Many Struggle To Survive In Somalia's Capital

A view of Mogadishu's strategic junction, known as Kilometer 4. While the city is very dangerous, bullets don't fly all the time. When things  are calm, people are often out and about, shopping and chatting. i i

A view of Mogadishu's strategic junction, known as Kilometer 4. While the city is very dangerous, bullets don't fly all the time. When things are calm, people are often out and about, shopping and chatting. Frank Langfitt/NPR hide caption

itoggle caption Frank Langfitt/NPR
A view of Mogadishu's strategic junction, known as Kilometer 4. While the city is very dangerous, bullets don't fly all the time. When things  are calm, people are often out and about, shopping and chatting.

A view of Mogadishu's strategic junction, known as Kilometer 4. While the city is very dangerous, bullets don't fly all the time. When things are calm, people are often out and about, shopping and chatting.

Frank Langfitt/NPR

Part 2 of a four-part series

After two decades of civil war, Somalia's capital, Mogadishu, remains one of the world's most dangerous cities.

More than 100 people died in fighting just last week, according to officials. But every morning, hundreds of thousands of people wake up there and somehow make it through another day.

High school economics teacher Abdifatah Ali Hassan lives on the front lines in Mogadishu. Ali Hassan sleeps in his shoes. Given the location of his home, he has to — because mortars hit his neighborhood all the time.

"We are ready to run. All our things are ready. I and my shoes are sleeping together," says Ali Hassan, who lives with his parents.

After the first mortar hits, Ali Hassan races through the dark to the nearest shelter, a concrete house.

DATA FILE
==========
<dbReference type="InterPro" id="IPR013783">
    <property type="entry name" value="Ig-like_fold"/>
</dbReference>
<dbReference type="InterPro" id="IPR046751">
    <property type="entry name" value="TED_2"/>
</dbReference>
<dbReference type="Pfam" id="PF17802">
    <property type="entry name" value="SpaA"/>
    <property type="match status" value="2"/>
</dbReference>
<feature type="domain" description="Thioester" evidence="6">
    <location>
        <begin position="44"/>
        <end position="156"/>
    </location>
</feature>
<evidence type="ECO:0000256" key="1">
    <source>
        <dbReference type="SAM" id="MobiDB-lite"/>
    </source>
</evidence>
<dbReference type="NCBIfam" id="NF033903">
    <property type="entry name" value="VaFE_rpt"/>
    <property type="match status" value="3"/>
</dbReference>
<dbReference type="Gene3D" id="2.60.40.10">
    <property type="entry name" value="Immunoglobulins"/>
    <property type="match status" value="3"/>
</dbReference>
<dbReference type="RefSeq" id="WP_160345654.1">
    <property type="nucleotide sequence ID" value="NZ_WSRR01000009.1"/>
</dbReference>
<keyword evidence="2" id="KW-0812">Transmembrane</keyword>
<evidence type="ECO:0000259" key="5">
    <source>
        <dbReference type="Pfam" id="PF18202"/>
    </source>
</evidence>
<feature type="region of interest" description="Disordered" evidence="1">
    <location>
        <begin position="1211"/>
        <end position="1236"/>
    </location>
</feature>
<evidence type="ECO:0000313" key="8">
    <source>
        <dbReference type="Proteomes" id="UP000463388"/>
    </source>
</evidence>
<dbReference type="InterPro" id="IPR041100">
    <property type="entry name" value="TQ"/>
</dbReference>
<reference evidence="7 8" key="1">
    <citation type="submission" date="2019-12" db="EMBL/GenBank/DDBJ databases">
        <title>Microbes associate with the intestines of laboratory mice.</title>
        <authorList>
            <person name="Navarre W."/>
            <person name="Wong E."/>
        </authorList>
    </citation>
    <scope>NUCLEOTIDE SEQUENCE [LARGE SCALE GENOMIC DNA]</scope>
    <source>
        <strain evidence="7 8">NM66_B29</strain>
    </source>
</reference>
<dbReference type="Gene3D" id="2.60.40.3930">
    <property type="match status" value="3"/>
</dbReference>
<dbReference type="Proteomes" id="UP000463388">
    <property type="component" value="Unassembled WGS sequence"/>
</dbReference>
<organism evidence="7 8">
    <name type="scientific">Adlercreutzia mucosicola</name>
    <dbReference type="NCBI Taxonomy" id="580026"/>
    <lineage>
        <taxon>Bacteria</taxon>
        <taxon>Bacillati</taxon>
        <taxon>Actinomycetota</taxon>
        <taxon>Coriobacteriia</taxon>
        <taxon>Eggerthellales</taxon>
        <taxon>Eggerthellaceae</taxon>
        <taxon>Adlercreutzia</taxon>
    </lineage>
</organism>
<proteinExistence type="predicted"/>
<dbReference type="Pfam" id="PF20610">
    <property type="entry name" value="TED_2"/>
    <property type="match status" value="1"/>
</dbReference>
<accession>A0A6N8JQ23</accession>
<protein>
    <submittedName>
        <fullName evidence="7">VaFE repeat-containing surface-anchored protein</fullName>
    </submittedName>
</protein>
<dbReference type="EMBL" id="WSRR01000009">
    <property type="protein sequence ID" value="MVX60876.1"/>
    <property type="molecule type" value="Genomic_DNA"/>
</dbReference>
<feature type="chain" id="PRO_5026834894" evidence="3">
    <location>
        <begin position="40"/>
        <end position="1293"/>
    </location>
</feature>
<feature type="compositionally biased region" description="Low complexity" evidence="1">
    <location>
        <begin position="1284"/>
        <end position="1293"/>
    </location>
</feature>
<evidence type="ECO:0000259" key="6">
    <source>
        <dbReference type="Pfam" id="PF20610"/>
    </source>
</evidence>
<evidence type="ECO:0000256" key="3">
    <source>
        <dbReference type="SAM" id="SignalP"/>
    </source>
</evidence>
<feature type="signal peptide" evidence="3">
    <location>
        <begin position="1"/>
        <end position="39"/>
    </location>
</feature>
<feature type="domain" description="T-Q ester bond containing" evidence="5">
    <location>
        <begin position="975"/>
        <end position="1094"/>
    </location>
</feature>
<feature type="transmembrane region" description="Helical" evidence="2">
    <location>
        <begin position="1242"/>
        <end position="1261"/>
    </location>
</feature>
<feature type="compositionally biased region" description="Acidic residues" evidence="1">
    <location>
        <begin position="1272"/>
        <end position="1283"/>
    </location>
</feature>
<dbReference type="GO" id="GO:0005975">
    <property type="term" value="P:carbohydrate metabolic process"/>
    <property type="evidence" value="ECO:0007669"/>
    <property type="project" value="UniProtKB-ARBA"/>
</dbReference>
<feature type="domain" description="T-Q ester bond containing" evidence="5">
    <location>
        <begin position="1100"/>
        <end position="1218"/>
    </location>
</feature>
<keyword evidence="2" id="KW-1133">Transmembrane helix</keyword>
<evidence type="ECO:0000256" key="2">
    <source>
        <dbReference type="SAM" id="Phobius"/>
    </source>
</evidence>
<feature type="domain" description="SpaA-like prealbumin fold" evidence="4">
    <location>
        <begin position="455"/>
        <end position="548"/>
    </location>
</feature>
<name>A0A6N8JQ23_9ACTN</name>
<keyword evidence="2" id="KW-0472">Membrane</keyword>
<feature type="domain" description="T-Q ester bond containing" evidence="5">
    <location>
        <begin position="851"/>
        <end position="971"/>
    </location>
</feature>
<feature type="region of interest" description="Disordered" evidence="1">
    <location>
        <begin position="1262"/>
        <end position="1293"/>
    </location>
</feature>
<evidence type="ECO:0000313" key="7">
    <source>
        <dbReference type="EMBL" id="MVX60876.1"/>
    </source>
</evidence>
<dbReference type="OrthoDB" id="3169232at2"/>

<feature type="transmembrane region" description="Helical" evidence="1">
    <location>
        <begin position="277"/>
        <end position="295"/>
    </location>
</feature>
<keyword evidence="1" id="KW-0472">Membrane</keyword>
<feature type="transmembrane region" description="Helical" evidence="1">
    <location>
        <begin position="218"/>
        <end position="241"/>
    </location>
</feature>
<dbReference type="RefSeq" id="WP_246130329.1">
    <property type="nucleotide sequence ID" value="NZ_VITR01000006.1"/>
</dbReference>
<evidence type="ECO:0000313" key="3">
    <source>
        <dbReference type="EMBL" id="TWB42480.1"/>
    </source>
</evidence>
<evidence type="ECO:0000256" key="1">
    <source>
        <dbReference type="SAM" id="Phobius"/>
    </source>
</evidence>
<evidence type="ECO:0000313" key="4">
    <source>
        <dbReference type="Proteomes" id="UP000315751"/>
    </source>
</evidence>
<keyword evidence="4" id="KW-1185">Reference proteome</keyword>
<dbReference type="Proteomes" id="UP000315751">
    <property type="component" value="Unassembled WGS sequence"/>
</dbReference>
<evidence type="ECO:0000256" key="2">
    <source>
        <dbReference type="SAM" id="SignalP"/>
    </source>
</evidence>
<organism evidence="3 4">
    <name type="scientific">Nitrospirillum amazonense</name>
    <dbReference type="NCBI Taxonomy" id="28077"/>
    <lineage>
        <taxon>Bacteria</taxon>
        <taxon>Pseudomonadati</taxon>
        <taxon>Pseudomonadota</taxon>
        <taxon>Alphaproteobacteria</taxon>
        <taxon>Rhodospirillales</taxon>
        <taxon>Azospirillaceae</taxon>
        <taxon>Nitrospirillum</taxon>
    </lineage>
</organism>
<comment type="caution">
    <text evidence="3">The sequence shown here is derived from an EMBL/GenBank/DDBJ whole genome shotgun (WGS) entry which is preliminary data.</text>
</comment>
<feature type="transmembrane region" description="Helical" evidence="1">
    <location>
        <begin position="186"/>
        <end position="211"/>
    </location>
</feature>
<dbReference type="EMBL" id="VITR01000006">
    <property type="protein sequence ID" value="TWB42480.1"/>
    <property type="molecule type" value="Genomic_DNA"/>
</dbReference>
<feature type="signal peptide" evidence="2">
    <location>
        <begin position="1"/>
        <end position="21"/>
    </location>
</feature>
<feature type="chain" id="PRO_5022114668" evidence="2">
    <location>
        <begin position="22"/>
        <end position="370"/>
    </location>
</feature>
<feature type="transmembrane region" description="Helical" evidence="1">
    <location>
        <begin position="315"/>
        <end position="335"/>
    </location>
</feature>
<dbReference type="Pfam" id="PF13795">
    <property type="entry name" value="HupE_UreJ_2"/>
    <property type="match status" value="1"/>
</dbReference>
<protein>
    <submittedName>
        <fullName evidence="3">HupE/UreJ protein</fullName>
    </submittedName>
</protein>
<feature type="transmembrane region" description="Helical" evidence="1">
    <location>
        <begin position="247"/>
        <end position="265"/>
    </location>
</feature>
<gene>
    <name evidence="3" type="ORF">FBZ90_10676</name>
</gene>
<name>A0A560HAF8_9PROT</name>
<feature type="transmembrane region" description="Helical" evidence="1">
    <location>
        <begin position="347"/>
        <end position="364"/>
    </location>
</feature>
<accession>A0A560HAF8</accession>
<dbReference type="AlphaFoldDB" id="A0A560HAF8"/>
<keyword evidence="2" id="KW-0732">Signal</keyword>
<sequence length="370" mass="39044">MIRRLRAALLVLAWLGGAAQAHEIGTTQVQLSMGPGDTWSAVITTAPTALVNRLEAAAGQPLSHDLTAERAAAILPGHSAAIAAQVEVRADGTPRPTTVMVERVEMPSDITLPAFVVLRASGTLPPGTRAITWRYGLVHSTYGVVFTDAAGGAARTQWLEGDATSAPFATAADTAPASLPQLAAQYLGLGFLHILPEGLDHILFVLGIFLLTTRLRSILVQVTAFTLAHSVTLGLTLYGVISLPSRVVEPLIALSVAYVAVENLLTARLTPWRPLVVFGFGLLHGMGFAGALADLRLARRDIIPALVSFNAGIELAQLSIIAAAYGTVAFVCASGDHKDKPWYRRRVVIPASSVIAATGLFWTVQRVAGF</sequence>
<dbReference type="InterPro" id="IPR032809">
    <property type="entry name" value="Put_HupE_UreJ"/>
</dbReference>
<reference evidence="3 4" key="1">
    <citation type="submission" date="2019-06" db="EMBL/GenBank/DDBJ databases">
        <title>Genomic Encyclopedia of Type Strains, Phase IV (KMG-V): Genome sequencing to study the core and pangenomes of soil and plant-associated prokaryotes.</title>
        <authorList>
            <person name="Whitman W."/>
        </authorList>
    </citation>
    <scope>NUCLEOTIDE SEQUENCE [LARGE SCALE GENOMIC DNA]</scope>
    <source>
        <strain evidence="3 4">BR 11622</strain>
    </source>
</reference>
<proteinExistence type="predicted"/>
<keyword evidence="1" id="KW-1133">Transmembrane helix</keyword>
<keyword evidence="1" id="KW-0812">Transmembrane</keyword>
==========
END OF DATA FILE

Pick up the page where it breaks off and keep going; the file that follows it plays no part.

Map Of Somalia

Mortars aren't his only problem — another is shakedowns. Mogadishu is mostly lawless.

Over the past four months, Ali Hassan says, clan militias in his neighborhood have robbed him of $700. That's more than half his annual salary as a teacher.

"I hate being robbed, but we cause some of the problem ourselves," he says. "These militias are from the same clan we belong to! So it's a problem created by the community."

Somalia's weak, transitional government provides almost no services.

Fatima Abdi Ali has lived without running water for more than two decades. She lights her apartment with kerosene lamps, because she can't afford electricity.

Ali relies on the $200 her son sends her each month from South Africa — and the small profit she makes buying and reselling honey from a bee farm outside of town. But to get to the bee farm, she must take a minibus through a checkpoint controlled by Islamist rebels called al-Shabab.

"It's not safe to go there, but I have no alternative," Ali says. "If I had another alternative, I would not do this job, because it's dangerous. Sometimes they steal your money."

And, she says, late one afternoon, they killed a fellow passenger.

"They shot a man because he did not participate in afternoon prayers," Ali says.